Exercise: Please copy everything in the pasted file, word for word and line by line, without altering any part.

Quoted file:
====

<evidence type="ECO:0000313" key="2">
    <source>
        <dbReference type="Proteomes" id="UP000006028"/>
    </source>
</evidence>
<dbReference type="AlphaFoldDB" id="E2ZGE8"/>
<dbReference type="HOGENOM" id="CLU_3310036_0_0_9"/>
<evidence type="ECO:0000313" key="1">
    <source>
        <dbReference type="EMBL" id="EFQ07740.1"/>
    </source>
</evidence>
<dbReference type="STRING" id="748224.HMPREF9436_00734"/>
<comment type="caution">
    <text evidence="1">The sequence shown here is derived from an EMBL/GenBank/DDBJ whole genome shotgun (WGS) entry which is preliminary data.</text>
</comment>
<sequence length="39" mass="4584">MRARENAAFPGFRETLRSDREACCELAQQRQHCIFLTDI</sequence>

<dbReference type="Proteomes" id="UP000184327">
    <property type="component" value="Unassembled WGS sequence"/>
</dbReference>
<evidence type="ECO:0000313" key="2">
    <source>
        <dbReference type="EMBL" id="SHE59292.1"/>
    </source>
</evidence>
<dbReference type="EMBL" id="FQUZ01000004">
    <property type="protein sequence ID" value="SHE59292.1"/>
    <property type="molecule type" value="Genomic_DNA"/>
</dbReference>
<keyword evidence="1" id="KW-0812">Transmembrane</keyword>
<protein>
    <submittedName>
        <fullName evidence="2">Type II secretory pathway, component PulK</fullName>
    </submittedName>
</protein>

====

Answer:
<evidence type="ECO:0000313" key="2">
    <source>
        <dbReference type="Proteomes" id="UP000006028"/>
    </source>
</evidence>
<dbReference type="AlphaFoldDB" id="E2ZGE8"/>
<dbReference type="HOGENOM" id="CLU_3310036_0_0_9"/>
<evidence type="ECO:0000313" key="1">
    <source>
        <dbReference type="EMBL" id="EFQ07740.1"/>
    </source>
</evidence>
<dbReference type="STRING" id="748224.HMPREF9436_00734"/>
<comment type="caution">
    <text evidence="1">The sequence shown here is derived from an EMBL/GenBank/DDBJ whole genome shotgun (WGS) entry which is preliminary data.</text>
</comment>
<sequence length="39" mass="4584">MRARENAAFPGFRETLRSDREACCELAQQRQHCIFLTDI</sequence>

<dbReference type="Proteomes" id="UP000184327">
    <property type="component" value="Unassembled WGS sequence"/>
</dbReference>
<evidence type="ECO:0000313" key="2">
    <source>
        <dbReference type="EMBL" id="SHE59292.1"/>
    </source>
</evidence>
<dbReference type="EMBL" id="FQUZ01000004">
    <property type="protein sequence ID" value="SHE59292.1"/>
    <property type="molecule type" value="Genomic_DNA"/>
</dbReference>
<keyword evidence="1" id="KW-0812">Transmembrane</keyword>
<protein>
    <submittedName>
        <fullName evidence="2">Type II secretory pathway, component PulK</fullName>
    </submittedName>
</protein>